Gerry Bergstein

Howard Yezerski Gallery

The trompe l’oeil self-portraits and grisaille “mound” paintings in Gerry Bergstein’s recent show testify to his growing understanding of the complicated, cathartic role of the contemporary narrative painter. In the former, the artist’s cluttered, darkly comic works include meticulously painted reproductions of black-and-white head-and-shoulders photographs of himself wearing various exaggerated facial expressions, a serial approach to identity familiar from the contorted character heads of eighteenth-century German sculptor Franz Xaver Messerschmidt. The largest paintings in the series—all tall and thin, human-scale—were inspired by a vintage anatomical paper model complete with fold-out panels, which the artist found in a friend’s antique store. Self-Made Man, 2001, presents a cross-eyed and maniacally grinning Bergstein, his body plastered with trompe l’oeil photographs of himself and his father and faux postcards of works of art; he wields a thick brush that drips white paint against the scribbled-on chalkboard background. Bergstein’s bare shoulders are riddled with black holes, suggesting decaying fruit; a pencil appears near his shoulder pointing to his heart, where a portrait of his father floats next to an image of quintessential cartoon pop Homer Simpson. Carefully copied pictures of Gorky and his mother, Magritte’s perfidious pipe, and Vija Celmins’s celestial sky help complete the body of Bergstein’s “self-made” man, a rickety construction in which heroes of television, family, and art history are equally weighted.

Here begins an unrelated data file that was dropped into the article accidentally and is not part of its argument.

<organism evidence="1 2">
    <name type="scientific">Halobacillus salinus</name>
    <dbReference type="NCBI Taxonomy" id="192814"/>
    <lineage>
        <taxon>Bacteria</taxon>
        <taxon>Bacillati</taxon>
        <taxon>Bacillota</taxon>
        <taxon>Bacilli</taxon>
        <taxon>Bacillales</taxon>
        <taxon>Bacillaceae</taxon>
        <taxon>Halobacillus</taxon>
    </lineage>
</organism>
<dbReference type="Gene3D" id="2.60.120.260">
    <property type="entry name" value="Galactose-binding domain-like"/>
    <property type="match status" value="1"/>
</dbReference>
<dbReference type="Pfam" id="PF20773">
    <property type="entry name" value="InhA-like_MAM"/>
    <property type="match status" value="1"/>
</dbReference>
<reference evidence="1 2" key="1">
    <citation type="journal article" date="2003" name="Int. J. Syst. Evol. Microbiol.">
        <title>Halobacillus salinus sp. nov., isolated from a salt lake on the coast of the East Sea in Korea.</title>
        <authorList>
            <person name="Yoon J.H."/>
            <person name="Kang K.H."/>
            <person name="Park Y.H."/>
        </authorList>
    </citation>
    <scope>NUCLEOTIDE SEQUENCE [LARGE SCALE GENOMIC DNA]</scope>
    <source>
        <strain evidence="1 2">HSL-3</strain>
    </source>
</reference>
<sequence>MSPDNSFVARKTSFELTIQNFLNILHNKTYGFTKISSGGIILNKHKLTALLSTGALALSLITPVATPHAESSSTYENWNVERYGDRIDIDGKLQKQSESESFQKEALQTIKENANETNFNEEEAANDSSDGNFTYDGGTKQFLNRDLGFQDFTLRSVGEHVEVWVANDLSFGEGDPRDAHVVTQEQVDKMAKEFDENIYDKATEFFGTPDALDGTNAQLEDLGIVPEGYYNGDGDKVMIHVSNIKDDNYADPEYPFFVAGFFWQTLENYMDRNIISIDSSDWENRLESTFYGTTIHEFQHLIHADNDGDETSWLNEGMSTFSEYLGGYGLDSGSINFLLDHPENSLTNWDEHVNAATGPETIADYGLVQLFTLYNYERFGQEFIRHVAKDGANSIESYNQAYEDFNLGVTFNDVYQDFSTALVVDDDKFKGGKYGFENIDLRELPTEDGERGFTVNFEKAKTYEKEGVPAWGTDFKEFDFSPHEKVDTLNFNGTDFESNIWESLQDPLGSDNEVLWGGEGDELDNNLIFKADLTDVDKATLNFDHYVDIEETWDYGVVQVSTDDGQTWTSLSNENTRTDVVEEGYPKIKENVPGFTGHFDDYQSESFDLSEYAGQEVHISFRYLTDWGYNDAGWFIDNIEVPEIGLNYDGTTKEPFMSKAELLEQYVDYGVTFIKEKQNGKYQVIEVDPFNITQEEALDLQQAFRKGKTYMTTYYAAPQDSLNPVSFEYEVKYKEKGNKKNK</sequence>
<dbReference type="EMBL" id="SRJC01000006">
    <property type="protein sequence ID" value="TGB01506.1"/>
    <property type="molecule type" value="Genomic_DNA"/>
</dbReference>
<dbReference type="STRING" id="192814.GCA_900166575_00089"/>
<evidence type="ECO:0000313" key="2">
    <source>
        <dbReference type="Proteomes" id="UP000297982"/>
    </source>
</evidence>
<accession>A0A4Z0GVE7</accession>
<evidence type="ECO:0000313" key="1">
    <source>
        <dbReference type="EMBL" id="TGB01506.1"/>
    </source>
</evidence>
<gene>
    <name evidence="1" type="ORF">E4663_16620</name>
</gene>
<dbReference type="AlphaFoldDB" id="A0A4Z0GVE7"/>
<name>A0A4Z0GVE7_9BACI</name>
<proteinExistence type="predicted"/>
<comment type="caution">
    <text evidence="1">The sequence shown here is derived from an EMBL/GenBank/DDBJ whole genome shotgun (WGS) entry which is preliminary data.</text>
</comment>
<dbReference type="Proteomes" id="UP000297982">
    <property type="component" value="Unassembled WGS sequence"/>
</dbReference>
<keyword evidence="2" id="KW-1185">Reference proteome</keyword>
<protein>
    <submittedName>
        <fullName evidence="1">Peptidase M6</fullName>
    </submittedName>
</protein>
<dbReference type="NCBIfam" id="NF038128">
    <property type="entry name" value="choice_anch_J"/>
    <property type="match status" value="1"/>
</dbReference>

Bergstein pursues darker concerns in his vaguely architectural black-and-white paintings of mounds. An amalgam of decaying mountain, medieval building, and phallus, the mound always appears to be imploding or exploding in these works, which resemble pencil drawings on damaged paper (here the artist etched lines into a prepared surface of black paint overlaid with white). For Mount, 2002, Bergstein moved his stylus back and forth across the highly detailed central form in strokes imitating the rhythmic gestures of a cellist. In the monumental Self-Portrait as Tower of Babel, 2002, the mound is under siege, pierced with luscious black holes; it begins to topple before a romantic cloudy sky. References to Leonardo’s Deluge drawings, Brueghel’s Tower of Babel, and Piranesi’s ruins abound in this anthropomorphic citadel, whose stony skin appears to be ripping apart. (It’s hard not to think of the World Trade Center as well.) Hidden among the gaps in the tower are self-portraits and other small images: insect caricatures, a paint tube, a Guston “eye,” a thumb, a rocket ship.

In these works Bergstein equates nature and culture with personal ambition and ideals. The mounds may posit civilization as a beautiful pile of garbage, but they also suggest Bergstein as existentialist antihero at the foot of his own mountain of ambition (his goal being to achieve global relevance while staying true to himself). As Albert Camus ends his Myth of Sisyphus: “This universe henceforth without a master seems to him neither sterile nor futile. Each atom of that stone, each mineral flake of that night-filled mountain in itself forms a world. The struggle itself toward the heights is enough to fill a man’s heart. One must imagine Sisyphus happy.” Bergstein likewise transforms the torment of his struggle into victory.

Francine Koslow Miller